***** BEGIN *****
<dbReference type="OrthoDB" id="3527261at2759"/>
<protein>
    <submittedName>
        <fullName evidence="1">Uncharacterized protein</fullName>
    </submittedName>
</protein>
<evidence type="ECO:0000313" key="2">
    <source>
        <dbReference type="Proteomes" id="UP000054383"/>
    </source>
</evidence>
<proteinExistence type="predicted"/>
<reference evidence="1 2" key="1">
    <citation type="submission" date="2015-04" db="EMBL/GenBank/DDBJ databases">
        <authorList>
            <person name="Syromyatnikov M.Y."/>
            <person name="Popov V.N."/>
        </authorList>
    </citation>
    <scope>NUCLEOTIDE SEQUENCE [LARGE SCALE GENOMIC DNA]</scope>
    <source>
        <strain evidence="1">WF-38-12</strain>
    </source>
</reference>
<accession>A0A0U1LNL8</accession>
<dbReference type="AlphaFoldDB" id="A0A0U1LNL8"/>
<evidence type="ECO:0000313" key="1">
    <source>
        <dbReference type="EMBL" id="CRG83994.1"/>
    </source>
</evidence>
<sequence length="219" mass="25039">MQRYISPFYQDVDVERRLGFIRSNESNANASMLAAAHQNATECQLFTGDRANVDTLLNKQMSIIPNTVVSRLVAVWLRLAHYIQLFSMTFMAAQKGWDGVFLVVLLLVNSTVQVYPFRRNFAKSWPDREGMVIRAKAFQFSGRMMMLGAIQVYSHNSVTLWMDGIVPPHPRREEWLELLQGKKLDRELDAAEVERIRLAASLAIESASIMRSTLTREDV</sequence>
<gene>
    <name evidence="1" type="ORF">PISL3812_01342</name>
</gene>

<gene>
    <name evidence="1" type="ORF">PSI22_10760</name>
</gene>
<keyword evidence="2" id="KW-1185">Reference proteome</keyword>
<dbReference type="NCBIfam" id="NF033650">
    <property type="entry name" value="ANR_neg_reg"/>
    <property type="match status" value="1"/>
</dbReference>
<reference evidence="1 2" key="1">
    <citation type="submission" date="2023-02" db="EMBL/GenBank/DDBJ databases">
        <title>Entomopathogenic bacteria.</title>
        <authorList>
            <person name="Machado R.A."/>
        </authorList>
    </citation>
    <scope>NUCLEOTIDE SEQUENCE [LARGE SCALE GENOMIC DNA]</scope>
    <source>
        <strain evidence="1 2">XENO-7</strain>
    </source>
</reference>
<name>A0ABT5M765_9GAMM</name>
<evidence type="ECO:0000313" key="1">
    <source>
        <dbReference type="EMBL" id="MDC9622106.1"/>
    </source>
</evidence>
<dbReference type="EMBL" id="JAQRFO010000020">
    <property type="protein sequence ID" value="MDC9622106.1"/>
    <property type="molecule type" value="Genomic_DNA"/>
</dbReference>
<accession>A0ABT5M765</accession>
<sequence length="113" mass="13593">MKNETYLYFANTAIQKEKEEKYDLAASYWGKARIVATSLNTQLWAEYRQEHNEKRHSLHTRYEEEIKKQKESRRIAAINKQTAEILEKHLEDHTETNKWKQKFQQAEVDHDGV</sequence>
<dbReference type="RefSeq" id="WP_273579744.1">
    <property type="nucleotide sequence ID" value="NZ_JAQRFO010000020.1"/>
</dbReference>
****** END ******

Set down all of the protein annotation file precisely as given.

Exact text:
<dbReference type="OrthoDB" id="3527261at2759"/>
<protein>
    <submittedName>
        <fullName evidence="1">Uncharacterized protein</fullName>
    </submittedName>
</protein>
<evidence type="ECO:0000313" key="2">
    <source>
        <dbReference type="Proteomes" id="UP000054383"/>
    </source>
</evidence>
<proteinExistence type="predicted"/>
<reference evidence="1 2" key="1">
    <citation type="submission" date="2015-04" db="EMBL/GenBank/DDBJ databases">
        <authorList>
            <person name="Syromyatnikov M.Y."/>
            <person name="Popov V.N."/>
        </authorList>
    </citation>
    <scope>NUCLEOTIDE SEQUENCE [LARGE SCALE GENOMIC DNA]</scope>
    <source>
        <strain evidence="1">WF-38-12</strain>
    </source>
</reference>
<accession>A0A0U1LNL8</accession>
<dbReference type="AlphaFoldDB" id="A0A0U1LNL8"/>
<evidence type="ECO:0000313" key="1">
    <source>
        <dbReference type="EMBL" id="CRG83994.1"/>
    </source>
</evidence>
<sequence length="219" mass="25039">MQRYISPFYQDVDVERRLGFIRSNESNANASMLAAAHQNATECQLFTGDRANVDTLLNKQMSIIPNTVVSRLVAVWLRLAHYIQLFSMTFMAAQKGWDGVFLVVLLLVNSTVQVYPFRRNFAKSWPDREGMVIRAKAFQFSGRMMMLGAIQVYSHNSVTLWMDGIVPPHPRREEWLELLQGKKLDRELDAAEVERIRLAASLAIESASIMRSTLTREDV</sequence>
<gene>
    <name evidence="1" type="ORF">PISL3812_01342</name>
</gene>

<gene>
    <name evidence="1" type="ORF">PSI22_10760</name>
</gene>
<keyword evidence="2" id="KW-1185">Reference proteome</keyword>
<dbReference type="NCBIfam" id="NF033650">
    <property type="entry name" value="ANR_neg_reg"/>
    <property type="match status" value="1"/>
</dbReference>
<reference evidence="1 2" key="1">
    <citation type="submission" date="2023-02" db="EMBL/GenBank/DDBJ databases">
        <title>Entomopathogenic bacteria.</title>
        <authorList>
            <person name="Machado R.A."/>
        </authorList>
    </citation>
    <scope>NUCLEOTIDE SEQUENCE [LARGE SCALE GENOMIC DNA]</scope>
    <source>
        <strain evidence="1 2">XENO-7</strain>
    </source>
</reference>
<name>A0ABT5M765_9GAMM</name>
<evidence type="ECO:0000313" key="1">
    <source>
        <dbReference type="EMBL" id="MDC9622106.1"/>
    </source>
</evidence>
<dbReference type="EMBL" id="JAQRFO010000020">
    <property type="protein sequence ID" value="MDC9622106.1"/>
    <property type="molecule type" value="Genomic_DNA"/>
</dbReference>
<accession>A0ABT5M765</accession>
<sequence length="113" mass="13593">MKNETYLYFANTAIQKEKEEKYDLAASYWGKARIVATSLNTQLWAEYRQEHNEKRHSLHTRYEEEIKKQKESRRIAAINKQTAEILEKHLEDHTETNKWKQKFQQAEVDHDGV</sequence>
<dbReference type="RefSeq" id="WP_273579744.1">
    <property type="nucleotide sequence ID" value="NZ_JAQRFO010000020.1"/>
</dbReference>